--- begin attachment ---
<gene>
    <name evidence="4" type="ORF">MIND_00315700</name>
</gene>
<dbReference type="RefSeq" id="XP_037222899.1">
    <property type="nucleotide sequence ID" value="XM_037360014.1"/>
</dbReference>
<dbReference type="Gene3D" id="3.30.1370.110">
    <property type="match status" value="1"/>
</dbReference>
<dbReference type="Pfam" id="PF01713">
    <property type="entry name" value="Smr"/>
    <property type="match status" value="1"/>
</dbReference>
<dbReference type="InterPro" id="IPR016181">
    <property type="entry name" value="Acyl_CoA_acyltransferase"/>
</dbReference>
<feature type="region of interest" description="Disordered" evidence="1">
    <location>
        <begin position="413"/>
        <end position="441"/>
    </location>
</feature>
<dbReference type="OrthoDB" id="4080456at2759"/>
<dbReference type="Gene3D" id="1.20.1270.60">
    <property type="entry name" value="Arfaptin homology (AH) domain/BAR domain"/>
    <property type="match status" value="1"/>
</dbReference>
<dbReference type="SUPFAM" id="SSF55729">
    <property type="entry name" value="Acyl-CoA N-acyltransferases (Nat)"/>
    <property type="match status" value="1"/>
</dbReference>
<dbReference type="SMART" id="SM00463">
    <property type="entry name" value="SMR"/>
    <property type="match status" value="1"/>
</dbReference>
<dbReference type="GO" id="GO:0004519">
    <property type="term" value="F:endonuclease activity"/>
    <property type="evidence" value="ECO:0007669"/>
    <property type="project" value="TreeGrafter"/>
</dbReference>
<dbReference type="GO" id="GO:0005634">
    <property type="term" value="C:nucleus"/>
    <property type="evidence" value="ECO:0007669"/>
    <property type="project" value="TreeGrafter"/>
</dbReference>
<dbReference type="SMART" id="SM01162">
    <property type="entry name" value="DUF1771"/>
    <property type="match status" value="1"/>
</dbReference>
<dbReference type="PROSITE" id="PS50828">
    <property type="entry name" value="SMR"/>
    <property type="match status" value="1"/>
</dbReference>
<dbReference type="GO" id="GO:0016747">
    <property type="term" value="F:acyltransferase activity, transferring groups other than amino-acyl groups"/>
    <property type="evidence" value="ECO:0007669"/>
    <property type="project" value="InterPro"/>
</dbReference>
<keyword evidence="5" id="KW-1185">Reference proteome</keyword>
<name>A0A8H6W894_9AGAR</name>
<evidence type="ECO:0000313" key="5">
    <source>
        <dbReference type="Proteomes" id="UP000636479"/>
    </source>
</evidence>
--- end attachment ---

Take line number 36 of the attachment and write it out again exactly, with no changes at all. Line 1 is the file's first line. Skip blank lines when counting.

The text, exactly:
<dbReference type="GO" id="GO:0004519">